Charles M. Goethe, circa 1890s
Charles Matthias (C. M.) Goethe was born to Henry John and Louisa Goethe in Sacramento on March 28, 1875. Goethe's grandparents immigrated to Sacramento from Germany via Australia in the 1870s. Goethe's father founded the profitable Goethe Company in Sacramento, which dealt in banking, agriculture and real estate investments. Following his graduation from Sacramento High School in 1891, Goethe joined his father's company where he eventually became president in 1906. After the Goethe Bank officially closed in 1909, Goethe listed his profession simply as "capitalist."
In December 1903, Goethe married Mary Glide after a lengthy courtship and numerous proposals. Mary finally agreed to wed Goethe once she secured a promise that they would dedicate their lives to human betterment, and not simply to the acquisition of wealth. The daughter of a wealthy and prominent pioneer family in Sacramento, Mary brought a substantial fortune to the marriage. Together, Mary and Charles ("We-2") increased their wealth through astute investments in real estate, stocks, and agriculture. At the time of his death in 1966, Goethe's estate was valued at twenty-four million dollars.
Throughout their marriage "We-2" traveled extensively through Asia, Africa and Europe. In their pursuit of human betterment, Charles and Mary were instrumental in the development of the supervised playground movement, the creation of interpretive nature parks, the Save the Redwoods League, city planning in Sacramento, anti-tuberculosis campaigns, and the California Church Council. In addition, Goethe founded and was a member of a number of key eugenics organizations, including the Eugenics Society of Northern California, the Eugenics Section of the Commonwealth Club of California, the American Eugenics Society, and the Human Betterment Foundation. He briefly served as the president of the Eugenics Research Association. Goethe's eugenic vision integrated commitment to nature conservation with immigration restriction and "better breeding" initiatives.
Throughout his life, Goethe was respected as a eugenicist, conservationist, naturalist, educator, humanitarian, philanthropist, writer, and banker. In Northern California, he was honored through the naming of a junior high school in Sacramento, a park on the American River, a street, the arboretum at Sacramento State, and a memorial grove in the Prairie Creek Redwoods. Charles M. Goethe died in Sacramento on July 10, 1966.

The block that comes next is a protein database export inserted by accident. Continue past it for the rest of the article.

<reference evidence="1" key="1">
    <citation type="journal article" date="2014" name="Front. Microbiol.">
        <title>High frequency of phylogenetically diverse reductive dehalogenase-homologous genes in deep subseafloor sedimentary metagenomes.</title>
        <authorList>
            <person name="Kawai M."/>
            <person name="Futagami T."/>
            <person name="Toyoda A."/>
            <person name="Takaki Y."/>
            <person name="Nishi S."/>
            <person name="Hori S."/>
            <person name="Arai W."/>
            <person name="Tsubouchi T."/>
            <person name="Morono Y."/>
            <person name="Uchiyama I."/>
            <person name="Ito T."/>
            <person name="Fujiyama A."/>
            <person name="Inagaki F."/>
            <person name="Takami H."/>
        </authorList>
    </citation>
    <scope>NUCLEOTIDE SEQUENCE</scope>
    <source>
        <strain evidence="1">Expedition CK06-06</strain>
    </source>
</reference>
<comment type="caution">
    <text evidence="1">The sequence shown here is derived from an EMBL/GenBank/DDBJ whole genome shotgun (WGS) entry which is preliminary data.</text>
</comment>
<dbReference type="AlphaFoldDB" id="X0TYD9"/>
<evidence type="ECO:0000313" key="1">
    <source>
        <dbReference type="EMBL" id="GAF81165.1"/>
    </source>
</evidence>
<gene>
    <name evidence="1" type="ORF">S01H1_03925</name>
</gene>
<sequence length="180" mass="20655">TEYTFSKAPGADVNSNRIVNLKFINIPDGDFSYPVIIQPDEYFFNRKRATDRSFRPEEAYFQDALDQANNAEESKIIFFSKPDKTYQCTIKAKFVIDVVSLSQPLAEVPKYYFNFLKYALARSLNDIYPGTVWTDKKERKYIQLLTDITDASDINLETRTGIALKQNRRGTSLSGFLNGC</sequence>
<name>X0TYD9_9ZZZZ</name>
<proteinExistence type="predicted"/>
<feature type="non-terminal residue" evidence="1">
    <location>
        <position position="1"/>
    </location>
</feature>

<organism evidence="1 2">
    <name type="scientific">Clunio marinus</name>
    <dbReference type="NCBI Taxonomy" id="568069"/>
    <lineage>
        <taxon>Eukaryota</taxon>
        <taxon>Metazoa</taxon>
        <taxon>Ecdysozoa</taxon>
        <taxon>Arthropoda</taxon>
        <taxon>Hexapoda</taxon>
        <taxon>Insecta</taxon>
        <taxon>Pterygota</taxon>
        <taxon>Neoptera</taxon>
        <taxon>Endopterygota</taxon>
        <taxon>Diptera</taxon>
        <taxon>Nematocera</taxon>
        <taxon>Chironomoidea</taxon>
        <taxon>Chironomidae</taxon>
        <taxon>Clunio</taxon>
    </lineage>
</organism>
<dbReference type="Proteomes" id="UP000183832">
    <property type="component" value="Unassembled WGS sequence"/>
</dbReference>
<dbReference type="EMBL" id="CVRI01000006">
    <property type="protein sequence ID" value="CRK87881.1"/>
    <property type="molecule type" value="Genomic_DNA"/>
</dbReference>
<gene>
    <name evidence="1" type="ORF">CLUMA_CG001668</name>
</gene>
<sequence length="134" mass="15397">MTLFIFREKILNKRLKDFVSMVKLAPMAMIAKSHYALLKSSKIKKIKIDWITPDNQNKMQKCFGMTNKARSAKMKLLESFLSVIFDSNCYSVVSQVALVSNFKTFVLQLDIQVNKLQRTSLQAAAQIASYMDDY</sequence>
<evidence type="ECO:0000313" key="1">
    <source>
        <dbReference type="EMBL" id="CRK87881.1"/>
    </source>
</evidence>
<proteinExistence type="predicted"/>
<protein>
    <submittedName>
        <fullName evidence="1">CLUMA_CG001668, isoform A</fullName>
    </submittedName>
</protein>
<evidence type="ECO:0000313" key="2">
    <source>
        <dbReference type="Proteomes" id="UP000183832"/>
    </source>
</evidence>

|Charles M. Goethe Diary Entries
Charles M. Goethe was an avid reader and writer. On the October 5, 1902 diary entry, Goethe wrote about his observations of various children while on a train ride to San Francisco on September 26th. He noted the differences between the children that he observed based upon their race: "'Twas a vivid example of the difference between the Anglo Saxon and the Latin races. 'Twas only a crowd of children but what a story of Teutonic progressiveness of South of Europe decanence (sic)." On pages two and three, Goethe also made predictions on the future of the children based upon their appearances and ethnic background.
|Marriage and Tithe
Charles M. and Mary Glide married in December 1903. Regarding his marriage, Goethe said, "We both had had in childhood, in adolescence thorough religious education. This taught the highest happiness came from endeavoring to lead lives of service to one's fellowmen.... Since We-two were accustomed to tithe-yielding from childhood, we agreed, before marriage, about the joy of exceeding them. Therefore, in our 42 years of married life, we allowed ourselves a mere salary. We invested all other earnings in human betterment."
Charles M. Goethe, Seeking to Serve, pp. 44-45
|Mary Louise Glide Goethe